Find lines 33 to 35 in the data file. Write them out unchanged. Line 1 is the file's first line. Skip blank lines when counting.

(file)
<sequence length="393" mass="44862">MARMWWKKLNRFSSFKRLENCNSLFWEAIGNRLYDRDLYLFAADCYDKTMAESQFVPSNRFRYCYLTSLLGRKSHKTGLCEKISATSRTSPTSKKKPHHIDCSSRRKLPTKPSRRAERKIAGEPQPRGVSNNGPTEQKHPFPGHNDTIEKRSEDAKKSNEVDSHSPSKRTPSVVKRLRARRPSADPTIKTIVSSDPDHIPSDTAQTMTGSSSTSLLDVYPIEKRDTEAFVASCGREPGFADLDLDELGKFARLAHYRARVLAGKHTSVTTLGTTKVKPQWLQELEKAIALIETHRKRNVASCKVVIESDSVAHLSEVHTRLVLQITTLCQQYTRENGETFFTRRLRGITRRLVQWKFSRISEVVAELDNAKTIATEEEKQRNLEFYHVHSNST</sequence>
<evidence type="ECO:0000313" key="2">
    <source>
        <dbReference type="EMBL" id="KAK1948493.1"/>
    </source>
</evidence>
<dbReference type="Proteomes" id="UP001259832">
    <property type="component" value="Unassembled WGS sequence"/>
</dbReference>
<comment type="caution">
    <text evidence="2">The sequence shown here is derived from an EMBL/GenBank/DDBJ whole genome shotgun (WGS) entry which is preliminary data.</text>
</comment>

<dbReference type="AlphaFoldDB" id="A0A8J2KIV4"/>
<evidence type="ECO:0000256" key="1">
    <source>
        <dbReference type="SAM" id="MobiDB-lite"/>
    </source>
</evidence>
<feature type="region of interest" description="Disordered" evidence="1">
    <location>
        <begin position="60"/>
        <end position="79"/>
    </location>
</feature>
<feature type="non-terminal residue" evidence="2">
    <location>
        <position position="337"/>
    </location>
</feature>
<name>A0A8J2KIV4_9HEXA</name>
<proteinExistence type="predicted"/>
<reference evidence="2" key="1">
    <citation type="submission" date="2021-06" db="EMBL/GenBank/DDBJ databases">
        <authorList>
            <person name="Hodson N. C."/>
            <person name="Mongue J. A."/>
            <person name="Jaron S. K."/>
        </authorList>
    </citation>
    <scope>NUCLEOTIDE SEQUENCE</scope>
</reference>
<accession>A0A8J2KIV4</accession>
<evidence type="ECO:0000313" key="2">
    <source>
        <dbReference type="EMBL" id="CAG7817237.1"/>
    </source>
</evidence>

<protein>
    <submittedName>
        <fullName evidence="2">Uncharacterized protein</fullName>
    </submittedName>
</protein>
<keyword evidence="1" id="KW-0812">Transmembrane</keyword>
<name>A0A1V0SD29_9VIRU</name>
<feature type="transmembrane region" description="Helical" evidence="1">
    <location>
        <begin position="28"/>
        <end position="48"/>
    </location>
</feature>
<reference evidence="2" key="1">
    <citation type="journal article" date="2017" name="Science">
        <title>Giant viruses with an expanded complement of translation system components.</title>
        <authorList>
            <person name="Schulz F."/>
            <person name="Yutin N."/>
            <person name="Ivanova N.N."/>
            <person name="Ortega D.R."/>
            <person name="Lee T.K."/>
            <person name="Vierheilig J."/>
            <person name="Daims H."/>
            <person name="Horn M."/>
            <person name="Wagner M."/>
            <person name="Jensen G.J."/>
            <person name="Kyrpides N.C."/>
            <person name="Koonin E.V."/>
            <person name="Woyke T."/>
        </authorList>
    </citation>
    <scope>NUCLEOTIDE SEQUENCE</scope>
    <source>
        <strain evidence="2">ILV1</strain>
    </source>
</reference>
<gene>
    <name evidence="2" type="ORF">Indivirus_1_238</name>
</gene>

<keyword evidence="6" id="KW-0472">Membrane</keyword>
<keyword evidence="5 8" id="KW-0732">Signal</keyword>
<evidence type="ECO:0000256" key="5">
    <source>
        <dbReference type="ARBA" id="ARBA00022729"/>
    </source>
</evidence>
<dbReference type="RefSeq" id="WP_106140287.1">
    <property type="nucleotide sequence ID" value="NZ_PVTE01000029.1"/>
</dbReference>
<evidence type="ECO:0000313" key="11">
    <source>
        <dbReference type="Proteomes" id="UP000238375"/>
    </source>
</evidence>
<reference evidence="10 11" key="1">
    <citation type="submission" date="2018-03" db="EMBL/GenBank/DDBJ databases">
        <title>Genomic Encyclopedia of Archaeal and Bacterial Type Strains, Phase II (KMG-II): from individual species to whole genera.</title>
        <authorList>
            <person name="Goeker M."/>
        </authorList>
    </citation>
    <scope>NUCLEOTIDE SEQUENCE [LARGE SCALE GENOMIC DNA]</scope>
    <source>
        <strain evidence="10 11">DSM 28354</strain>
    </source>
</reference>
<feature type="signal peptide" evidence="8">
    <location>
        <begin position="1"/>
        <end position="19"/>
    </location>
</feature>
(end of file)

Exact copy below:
    <citation type="submission" date="2021-06" db="EMBL/GenBank/DDBJ databases">
        <authorList>
            <person name="Hodson N. C."/>